Market Reports

The battle for Russian coffee grounds

Nestlé leaves Russia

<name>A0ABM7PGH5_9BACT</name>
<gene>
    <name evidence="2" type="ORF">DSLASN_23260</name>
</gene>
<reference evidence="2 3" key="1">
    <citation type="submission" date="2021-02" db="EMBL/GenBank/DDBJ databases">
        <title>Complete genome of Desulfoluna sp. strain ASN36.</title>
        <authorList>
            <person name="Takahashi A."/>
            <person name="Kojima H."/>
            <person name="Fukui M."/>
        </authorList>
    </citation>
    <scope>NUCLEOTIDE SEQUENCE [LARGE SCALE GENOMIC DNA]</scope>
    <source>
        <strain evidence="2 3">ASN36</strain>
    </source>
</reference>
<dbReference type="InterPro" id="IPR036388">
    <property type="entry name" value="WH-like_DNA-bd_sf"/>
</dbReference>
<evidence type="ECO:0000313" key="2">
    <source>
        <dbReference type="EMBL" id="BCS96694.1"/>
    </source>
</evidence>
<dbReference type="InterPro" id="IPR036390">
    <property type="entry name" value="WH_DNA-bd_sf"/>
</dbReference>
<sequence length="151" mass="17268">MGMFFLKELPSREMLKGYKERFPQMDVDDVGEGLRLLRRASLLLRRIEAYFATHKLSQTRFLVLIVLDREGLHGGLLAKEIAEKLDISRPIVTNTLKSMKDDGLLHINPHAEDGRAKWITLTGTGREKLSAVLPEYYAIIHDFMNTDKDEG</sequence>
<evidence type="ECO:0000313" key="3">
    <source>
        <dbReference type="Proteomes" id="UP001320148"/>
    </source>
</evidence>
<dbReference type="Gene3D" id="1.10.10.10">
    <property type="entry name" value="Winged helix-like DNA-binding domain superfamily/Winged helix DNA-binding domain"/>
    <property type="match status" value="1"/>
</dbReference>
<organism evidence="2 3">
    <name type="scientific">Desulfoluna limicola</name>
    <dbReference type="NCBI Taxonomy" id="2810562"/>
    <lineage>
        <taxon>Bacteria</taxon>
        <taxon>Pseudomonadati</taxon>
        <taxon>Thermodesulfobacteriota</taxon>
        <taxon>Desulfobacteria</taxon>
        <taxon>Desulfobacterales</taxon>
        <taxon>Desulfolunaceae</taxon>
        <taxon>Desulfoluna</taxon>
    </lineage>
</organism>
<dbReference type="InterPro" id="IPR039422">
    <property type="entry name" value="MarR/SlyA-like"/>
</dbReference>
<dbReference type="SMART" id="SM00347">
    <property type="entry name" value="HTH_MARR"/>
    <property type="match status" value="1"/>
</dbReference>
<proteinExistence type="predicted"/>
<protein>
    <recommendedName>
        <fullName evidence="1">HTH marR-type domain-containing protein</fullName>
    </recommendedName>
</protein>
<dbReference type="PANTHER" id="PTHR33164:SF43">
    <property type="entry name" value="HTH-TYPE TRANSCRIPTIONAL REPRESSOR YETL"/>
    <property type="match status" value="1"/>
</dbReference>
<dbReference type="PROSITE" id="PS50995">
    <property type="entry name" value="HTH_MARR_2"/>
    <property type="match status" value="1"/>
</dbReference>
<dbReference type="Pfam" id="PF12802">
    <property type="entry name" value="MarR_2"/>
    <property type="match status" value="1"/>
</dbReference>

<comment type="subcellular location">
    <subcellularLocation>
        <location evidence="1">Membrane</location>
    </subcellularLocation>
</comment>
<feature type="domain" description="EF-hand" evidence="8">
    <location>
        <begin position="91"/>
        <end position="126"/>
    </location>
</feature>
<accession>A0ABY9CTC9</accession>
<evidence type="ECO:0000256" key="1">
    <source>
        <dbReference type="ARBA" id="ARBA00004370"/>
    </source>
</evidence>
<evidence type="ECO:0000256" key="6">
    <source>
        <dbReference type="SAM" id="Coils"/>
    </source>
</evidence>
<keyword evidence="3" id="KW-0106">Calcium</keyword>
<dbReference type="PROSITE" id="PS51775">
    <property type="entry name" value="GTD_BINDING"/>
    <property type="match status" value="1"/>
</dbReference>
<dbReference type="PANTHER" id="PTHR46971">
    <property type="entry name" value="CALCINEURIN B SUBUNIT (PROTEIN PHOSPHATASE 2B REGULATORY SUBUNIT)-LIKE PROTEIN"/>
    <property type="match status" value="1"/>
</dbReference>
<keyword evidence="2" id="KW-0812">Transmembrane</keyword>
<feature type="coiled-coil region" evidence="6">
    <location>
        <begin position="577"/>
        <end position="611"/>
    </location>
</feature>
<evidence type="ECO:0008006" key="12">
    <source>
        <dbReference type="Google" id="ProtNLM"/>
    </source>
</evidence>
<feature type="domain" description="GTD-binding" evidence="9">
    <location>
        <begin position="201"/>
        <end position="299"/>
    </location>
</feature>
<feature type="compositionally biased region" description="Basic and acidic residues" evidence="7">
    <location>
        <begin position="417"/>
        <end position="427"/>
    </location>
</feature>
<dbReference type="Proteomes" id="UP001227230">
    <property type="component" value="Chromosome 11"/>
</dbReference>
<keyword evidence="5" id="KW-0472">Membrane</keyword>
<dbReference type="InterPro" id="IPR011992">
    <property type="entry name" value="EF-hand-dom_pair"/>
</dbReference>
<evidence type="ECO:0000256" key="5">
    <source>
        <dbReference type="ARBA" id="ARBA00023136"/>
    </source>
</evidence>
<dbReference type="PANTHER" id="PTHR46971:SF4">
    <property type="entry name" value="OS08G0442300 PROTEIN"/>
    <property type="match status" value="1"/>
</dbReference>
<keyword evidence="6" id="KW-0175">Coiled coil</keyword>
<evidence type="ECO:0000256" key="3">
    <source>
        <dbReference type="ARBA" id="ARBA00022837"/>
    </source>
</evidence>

With coffee chains lining up to announce their plans for Russian expansion, it would seem that the former Soviet state is being set up as the next battle ground for branded coffee shops. Italy’s Lavazza recently announced its expansion into Russia, through a franchise agreement with NTK Town Restaurants, Russia’s well-known restaurant group. NTK announced that over the next three years it will look to introduce up to 70 Lavazza Espression coffee houses in Russia and the Commonwealth of Independent States (CIS) region, that includes most former Soviet states. This level of growth would increase the number of Espression coffee houses in the global market by nearly three times. According to NTK Town Restaurants, the opening of each coffee house will cost between US$1.5 – 2.5 million. This would mean that the total volume of investments required to open the 70 outlets would reach US$175 million. If NTK succeeds with its plans, this would make Lavazza Espression one of the top five coffee chains in Russia. The Italian brand would become one of the most successful foreign players in the Russian coffee chain market, which, so far, has been largely dominated by local companies. American super players McDonald’s McCafé and Starbucks also have their eyes set on Russian expansion, having recently announced aggressive plans to increase their number of Russian locations. Starbucks announced at the end of November its plans to expand its network, through the opening of several new branded coffee shops. Starbucks has already opened its first store in Rostov, one of the largest cities in the south of Russia. The new location is the third city that Starbucks has entered, following its operations in Moscow and St. Petersburg. Overall, Starbucks operates 67 shops in Russia, with 61 of those shops concentrated in Moscow. At present, Starbucks operates in Russia through a joint venture with the Alshaya Group, the largest retail chain in the Middle East, which is known as Coffee Sirena. According to Helen Streltsova, a Representative of Starbucks Russia, in addition to Rostov, the company plans on opening new coffee chains in other cities in the south of Russia, and in particular Krasnodar and Sochi. She notes the company is considering a number of new venues for its outlets, in particular high traffic areas such as shopping malls, while also continuing to open in high street areas. There will be plenty of opportunities for variations, as the company plans to open an impressive 300 new outlets in Russia in the next five to seven years. Starbucks will be competing neck and neck with McDonald’s in terms of volume, as the number of the company’s McCafé branded coffee shops is also set to increase. According to Vera Ivanovskaya, a Senior Development Manager of McCafé Russia, the company should have opened 60 new stores by the end of 2013. McCafé has a history of success in Russia. Prior to 2007, McCafé led the Russian branded coffee shop market, losing that leadership to local rivals Coffee House and Chocoladniza in 2008. Ivanovskaya says that McCafé’s business has grown significantly since 2010, with the company’s turnover in the country for the last three years increasing by 50 per cent. In 2012, its sales grew by more than 10 per cent, and the company expects to achieve the same figures this year. Unlike its rival Starbucks, which has traditionally focused on Russia’s largest cities of Moscow and St. Petersburg, McCafé actively develops in the vast Russian countryside, and is present in most of Russia’s major provincial towns. According to Andrew Petrakov, the Executive Director of Restcon, one of Russia’s leading analyst agencies in the field of agriculture and coffee markets, the level of competition between Starbucks and McCafé in Russia has heightened significantly in recent years. “Both companies operate in the same format: fast service and take-away coffee,” says Petrakov. “However, Starbucks has an opportunity to attract additional clients through a higher level of provided service, while one of the main advantages of McCafé is its connection with, and sometimes location within, McDonald’s.” CoffeeShop Company, another well-known European operator from Austria, has created a strong position for itself in the Russian market. According to Anna Aranovskaya, Corporate Affairs Director of CoffeeShop Russia, the company opened 24 new outlets in the country in 2013, with a possibility that a similar number will be opened in 2014. According to the Russian Association of Tea and Coffee Producers (RACTP), the counter service format that most of these companies is using might make it hard for them to continue to succeed. Reports have found that local consumers prefer table service. Branded coffee shop growth in Russia is still relatively recent, having started in the mid-2000s. Local players came onto the market at the same time of global chains. Since that period, coffee consumption has grown significantly in Russia. Coffee sales have doubled, despite the fact that retail coffee prices have increased by almost 60 per cent. Vadim Prasov, Vice President of the Russian Federation of Restaurateurs and Hoteliers, ranks the current top five branded coffee shop players as Chocoladniza (about 400 stores), Coffee House (198), Coffeeshop Company (64), Starbucks and McCafe. The growth of these coffee chains might be limited by a lack of suitable premises to rent, and high real estate costs in Moscow and St. Petersburg. In these two major cities, rent can exceed US$1000 per square metre per year. According to one of Russia’s largest restaurant operators Rosinter, which operates the Costa Coffee chain in Russia, it currently costs around US$270,000 to open a new branded coffee shop store. With this level of investment, profitability is low, at less than 15 per cent on investment. Because of these limitations, most operators are concentrating on opening locations on high street areas, in office buildings, near subway stations and in major shopping centres. “A complex procedure of approvals to open new coffee houses in Russia by the cities’ authorities remains another problem for leading global coffee chains operating in the local market,” says Aranovskaya. “This problem is especially important in St. Petersburg, the cultural capital of Russia, and its numerous historic districts and streets.” So far, it would seem that the Russian branded coffee shop market has fully recovered from the effects of the global recession. Since 2010, annual growth is estimated at 90 per cent, according to RACTP. The association predicts growth will slow down to around 70 per cent. These foreign players who are entering the Russian market are taking some lessons from local culture. One particular feature of the Russian market is the need for a wider selection of hot dishes and alcoholic drinks “Expanding into Russia, foreign players are also forced to introduce alcoholic drinks, soups and other hot dishes onto their menus,” says Ramaz Chanturia, Head of RATCP. There also seems to be a clear trend of the coffee and cake shop format. For example, Traveler’s Coffee, a leading coffee chain in Russia’s region of Siberia, has established its own confectionery production line. McDonald’s has launched in Moscow an experimental McKiosk street trade format, which specializes in the sales of confectionery and beverages. According to the RATCP, the Russian branded coffee shop market will continue its growth during the next several years, however at slower rates than in the past. The biggest growth will likely be observed in the vast Russian countryside, however Moscow and St. Petersburg also have major potential for further development, with the level of saturation by coffee chains still relatively low. The potential for the capacity of Moscow and St. Petersburg markets is estimated at 2000 coffee shops each, according to Aranovskaya, who says the Russian coffee market is very far from saturated. Experts say Moscow lacks at least 300 coffee shops, while in St. Petersburg this figure sits at around 200 coffee shops. These figures would put current market saturation at around 60 – 70 per cent. As foreign players continue to announce expansion plants, that figure is set to shrink dramatically in the years to come.